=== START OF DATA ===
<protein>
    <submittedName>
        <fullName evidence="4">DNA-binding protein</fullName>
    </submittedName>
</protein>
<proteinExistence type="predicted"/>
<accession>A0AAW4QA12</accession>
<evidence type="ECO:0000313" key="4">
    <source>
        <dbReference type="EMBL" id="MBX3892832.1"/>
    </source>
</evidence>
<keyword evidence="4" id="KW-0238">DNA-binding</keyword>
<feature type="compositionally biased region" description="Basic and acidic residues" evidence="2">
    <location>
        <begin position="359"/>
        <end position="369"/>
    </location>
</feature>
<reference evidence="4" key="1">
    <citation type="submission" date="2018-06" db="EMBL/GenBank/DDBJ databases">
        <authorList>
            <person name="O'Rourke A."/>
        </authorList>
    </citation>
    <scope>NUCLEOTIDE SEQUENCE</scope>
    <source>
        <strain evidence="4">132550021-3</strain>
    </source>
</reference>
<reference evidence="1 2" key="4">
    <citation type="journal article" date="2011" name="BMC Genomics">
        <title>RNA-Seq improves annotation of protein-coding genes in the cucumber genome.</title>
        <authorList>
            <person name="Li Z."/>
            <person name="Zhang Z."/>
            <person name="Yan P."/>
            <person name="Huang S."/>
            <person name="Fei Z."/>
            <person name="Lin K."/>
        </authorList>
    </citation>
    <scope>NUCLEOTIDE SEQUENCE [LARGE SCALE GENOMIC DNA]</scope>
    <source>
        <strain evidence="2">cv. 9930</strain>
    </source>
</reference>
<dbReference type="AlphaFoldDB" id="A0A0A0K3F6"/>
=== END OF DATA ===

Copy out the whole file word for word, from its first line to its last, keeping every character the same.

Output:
<protein>
    <submittedName>
        <fullName evidence="4">DNA-binding protein</fullName>
    </submittedName>
</protein>
<proteinExistence type="predicted"/>
<accession>A0AAW4QA12</accession>
<evidence type="ECO:0000313" key="4">
    <source>
        <dbReference type="EMBL" id="MBX3892832.1"/>
    </source>
</evidence>
<keyword evidence="4" id="KW-0238">DNA-binding</keyword>
<feature type="compositionally biased region" description="Basic and acidic residues" evidence="2">
    <location>
        <begin position="359"/>
        <end position="369"/>
    </location>
</feature>
<reference evidence="4" key="1">
    <citation type="submission" date="2018-06" db="EMBL/GenBank/DDBJ databases">
        <authorList>
            <person name="O'Rourke A."/>
        </authorList>
    </citation>
    <scope>NUCLEOTIDE SEQUENCE</scope>
    <source>
        <strain evidence="4">132550021-3</strain>
    </source>
</reference>
<reference evidence="1 2" key="4">
    <citation type="journal article" date="2011" name="BMC Genomics">
        <title>RNA-Seq improves annotation of protein-coding genes in the cucumber genome.</title>
        <authorList>
            <person name="Li Z."/>
            <person name="Zhang Z."/>
            <person name="Yan P."/>
            <person name="Huang S."/>
            <person name="Fei Z."/>
            <person name="Lin K."/>
        </authorList>
    </citation>
    <scope>NUCLEOTIDE SEQUENCE [LARGE SCALE GENOMIC DNA]</scope>
    <source>
        <strain evidence="2">cv. 9930</strain>
    </source>
</reference>
<dbReference type="AlphaFoldDB" id="A0A0A0K3F6"/>